Oral supplementation with whey proteins increases plasma glutathione levels of HIV-infected patients


III. (P. Micke, K. M. Beeh, R. Buhl) and I. (J. F. Schlaak) Medical Department, University Hospital, D-55101 Mainz, GermanyCorrespondence to: Dr med. Patrick Micke, Pulmonary Division, III. Medical Department, Mainz University Hospital, D-55101 Mainz, Germany. Tel.: + 49–6131–176850; fax: + 49–6131–176668; e-mail: p.micke@3-med.klinik.uni-mainz.de


HIV infection is characterized by an enhanced oxidant burden and a systemic deficiency of the tripeptide glutathione (GSH), a major antioxidant. The semi-essential amino acid cysteine is the main source of the free sulfhydryl group of GSH and limits its synthesis. Therefore, different strategies to supplement cysteine supply have been suggested to increase glutathione levels in HIV-infected individuals. The aim of this study was to evaluate the effect of oral supplementation with two different cysteine-rich whey protein formulas on plasma GSH levels and parameters of oxidative stress and immune status in HIV-infected patients.

In a prospective double blind clinical trial, 30 patients (25 male, 5 female; mean age (± SD) 42 ± 9·8 years) with stable HIV infection (221 ± 102 CD4 + lymphocytes L−1) were randomized to a supplemental diet with a daily dose of 45 g whey proteins of either Protectamin (Fresenius Kabi, Bad Hamburg, Germany) or Immunocal (Immunotec, Vandreuil, Canada) for two weeks. Plasma concentrations of total, reduced and oxidized GSH, superoxide anion (O2–) release by blood mononuclear cells, plasma levels of TNF-α and interleukins 2 and 12 were quantified with standard methods at baseline and after therapy.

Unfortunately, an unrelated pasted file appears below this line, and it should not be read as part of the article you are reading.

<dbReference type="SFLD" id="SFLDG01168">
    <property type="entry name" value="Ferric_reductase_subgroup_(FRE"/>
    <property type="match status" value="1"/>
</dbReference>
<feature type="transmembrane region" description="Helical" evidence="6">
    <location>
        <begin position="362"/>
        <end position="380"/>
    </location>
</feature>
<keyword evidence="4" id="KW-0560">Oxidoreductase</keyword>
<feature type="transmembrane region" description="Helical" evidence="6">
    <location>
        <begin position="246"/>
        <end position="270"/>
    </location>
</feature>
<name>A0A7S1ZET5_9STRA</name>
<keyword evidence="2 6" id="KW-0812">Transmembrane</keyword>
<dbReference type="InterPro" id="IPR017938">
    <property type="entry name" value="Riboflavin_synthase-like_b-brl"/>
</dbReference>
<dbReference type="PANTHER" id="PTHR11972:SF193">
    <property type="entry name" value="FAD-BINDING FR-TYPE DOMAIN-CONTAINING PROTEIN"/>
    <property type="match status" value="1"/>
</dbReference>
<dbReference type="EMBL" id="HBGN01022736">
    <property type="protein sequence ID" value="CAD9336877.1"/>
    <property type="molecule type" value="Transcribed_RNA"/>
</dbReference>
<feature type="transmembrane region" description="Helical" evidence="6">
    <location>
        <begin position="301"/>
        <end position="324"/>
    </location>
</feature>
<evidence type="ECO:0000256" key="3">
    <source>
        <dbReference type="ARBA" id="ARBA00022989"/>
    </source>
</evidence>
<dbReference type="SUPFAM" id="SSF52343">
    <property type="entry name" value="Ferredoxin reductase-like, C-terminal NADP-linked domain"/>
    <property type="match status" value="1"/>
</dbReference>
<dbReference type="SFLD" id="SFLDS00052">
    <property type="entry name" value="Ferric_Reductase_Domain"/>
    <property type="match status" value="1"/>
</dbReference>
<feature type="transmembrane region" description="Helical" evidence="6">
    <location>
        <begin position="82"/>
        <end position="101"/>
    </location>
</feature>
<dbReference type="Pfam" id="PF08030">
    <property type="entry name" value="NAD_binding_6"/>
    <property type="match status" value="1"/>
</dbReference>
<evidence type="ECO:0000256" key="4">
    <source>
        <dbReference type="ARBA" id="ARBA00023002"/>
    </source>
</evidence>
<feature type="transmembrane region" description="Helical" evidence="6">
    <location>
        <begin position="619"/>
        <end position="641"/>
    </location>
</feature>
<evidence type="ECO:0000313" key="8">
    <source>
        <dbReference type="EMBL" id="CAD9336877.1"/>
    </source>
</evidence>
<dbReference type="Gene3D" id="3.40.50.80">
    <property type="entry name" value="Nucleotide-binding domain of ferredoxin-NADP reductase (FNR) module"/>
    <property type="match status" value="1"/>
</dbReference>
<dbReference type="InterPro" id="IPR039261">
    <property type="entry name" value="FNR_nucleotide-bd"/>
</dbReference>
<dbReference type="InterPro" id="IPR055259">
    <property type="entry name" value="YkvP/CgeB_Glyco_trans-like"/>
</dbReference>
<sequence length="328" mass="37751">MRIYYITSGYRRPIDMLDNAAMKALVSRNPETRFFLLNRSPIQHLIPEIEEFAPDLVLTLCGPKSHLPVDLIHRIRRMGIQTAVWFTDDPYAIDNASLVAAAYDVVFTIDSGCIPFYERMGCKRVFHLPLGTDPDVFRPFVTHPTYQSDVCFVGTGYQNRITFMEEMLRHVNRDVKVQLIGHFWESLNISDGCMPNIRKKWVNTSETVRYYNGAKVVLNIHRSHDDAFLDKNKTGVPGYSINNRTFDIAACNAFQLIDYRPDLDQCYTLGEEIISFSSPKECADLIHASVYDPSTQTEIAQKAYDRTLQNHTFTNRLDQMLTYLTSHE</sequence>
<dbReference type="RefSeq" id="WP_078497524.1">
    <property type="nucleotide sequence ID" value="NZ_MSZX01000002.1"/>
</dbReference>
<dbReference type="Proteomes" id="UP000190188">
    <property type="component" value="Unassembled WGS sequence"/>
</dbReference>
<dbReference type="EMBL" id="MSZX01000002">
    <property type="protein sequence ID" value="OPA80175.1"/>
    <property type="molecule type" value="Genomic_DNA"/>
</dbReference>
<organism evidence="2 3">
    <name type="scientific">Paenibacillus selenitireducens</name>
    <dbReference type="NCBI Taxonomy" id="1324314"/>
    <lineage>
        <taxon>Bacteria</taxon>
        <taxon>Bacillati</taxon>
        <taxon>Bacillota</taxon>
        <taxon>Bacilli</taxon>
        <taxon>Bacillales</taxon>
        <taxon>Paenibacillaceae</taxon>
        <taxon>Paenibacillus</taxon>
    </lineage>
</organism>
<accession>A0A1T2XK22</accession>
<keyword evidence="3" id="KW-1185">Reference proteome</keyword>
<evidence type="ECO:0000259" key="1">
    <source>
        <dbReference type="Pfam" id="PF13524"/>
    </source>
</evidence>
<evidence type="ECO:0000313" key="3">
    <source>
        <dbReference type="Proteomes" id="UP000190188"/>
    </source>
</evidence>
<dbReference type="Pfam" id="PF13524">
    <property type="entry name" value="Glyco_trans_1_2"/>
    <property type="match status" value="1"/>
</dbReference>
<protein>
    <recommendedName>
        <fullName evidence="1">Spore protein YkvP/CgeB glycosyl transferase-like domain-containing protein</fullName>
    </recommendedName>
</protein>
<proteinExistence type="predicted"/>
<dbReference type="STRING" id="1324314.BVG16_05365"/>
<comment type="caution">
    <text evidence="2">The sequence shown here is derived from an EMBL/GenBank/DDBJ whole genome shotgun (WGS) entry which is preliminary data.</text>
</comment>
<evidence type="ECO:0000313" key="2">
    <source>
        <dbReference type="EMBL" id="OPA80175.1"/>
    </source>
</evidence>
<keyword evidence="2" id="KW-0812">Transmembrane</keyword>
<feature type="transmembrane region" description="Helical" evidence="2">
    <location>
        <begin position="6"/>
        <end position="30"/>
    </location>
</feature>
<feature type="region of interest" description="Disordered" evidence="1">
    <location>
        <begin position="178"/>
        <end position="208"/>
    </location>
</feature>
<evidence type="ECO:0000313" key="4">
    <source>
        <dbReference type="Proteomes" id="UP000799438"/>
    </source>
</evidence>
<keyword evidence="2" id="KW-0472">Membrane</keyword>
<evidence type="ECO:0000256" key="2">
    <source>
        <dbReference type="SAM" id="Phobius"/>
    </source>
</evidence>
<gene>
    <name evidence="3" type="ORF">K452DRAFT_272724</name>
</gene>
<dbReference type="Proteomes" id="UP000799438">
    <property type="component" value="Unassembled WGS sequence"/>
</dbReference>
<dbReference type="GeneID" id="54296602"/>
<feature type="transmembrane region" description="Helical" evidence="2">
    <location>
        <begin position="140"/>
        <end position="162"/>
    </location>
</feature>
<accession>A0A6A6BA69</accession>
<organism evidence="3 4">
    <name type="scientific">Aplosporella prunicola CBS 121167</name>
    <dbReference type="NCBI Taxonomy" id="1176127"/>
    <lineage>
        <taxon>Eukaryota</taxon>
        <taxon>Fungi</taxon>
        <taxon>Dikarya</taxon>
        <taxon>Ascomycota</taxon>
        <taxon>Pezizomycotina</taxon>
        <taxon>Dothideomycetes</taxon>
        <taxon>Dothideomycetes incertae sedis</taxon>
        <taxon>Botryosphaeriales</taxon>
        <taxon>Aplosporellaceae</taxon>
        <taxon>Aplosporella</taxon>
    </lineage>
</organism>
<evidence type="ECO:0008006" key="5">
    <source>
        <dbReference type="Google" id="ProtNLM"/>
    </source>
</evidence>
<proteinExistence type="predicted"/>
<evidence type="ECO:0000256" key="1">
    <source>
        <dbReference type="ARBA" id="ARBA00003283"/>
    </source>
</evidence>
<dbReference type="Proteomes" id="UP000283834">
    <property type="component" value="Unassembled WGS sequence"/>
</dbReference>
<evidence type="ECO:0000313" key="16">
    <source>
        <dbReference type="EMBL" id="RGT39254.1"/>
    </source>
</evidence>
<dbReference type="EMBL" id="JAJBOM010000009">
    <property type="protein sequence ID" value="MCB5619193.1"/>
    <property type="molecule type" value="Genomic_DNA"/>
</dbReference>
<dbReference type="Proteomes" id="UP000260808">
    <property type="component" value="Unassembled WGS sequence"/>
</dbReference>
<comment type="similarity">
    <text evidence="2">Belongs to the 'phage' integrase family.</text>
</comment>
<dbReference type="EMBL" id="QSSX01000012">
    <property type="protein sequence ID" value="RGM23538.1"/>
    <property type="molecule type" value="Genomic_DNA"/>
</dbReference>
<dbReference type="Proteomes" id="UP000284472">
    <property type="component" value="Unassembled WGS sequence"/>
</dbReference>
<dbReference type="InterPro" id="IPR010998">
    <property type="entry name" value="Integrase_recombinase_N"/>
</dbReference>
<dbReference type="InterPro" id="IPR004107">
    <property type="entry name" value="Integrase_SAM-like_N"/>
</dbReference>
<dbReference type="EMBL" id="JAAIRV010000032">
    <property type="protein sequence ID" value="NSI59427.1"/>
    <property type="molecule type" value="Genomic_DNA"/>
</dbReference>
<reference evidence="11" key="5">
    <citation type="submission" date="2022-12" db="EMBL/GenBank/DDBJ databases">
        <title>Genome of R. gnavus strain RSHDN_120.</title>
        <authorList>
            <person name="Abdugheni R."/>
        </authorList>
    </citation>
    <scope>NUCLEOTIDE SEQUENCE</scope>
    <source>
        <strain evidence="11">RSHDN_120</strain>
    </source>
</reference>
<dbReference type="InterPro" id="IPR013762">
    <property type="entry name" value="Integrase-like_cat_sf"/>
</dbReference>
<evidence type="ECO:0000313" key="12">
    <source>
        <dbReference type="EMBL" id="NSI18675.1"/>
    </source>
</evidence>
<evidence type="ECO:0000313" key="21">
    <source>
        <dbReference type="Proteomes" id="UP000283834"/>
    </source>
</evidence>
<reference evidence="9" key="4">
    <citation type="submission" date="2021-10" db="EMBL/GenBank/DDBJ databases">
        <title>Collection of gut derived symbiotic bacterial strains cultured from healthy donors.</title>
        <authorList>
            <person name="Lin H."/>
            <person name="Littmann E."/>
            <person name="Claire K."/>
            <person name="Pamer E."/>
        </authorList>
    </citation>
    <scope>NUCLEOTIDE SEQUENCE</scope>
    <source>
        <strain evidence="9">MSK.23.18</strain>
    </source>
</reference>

Pre-therapy, plasma GSH levels (Protectamin: 1·92 ± 0·6 μM; Immunocal: 1·98 ± 0·9 μM) were less than normal (2·64 ± 0·7 μM, P = 0·03). Following two weeks of oral supplementation with whey proteins, plasma GSH levels increased in the Protectamin group by 44 ± 56% (2·79 ± 1·2 μM, P = 0·004) while the difference in the Immunocal group did not reach significance (+ 24·5 ± 59%, 2·51 ± 1·48 μM, P = 0·43). Spontaneous O2– release by blood mononuclear cells was stable (20·1 ± 14·2 vs. 22·6 ± 16·1 nmol h−1 10−6 cells, P = 0·52) whereas PMA-induced O2– release decreased in the Protectamin group (53·7 ± 19 vs. 39·8 ± 18 nmol h−1 10−6 cells, P = 0·04). Plasma concentrations of TNF-α and interleukins 2 and 12 (P > 0·08, all comparisons) as well as routine clinical parameters remained unchanged. Therapy was well tolerated.

In glutathione-deficient patients with advanced HIV-infection, short-term oral supplementation with whey proteins increases plasma glutathione levels. A long-term clinical trial is clearly warranted to see if this ‘biochemical efficacy’ of whey proteins translates into a more favourable course of the disease.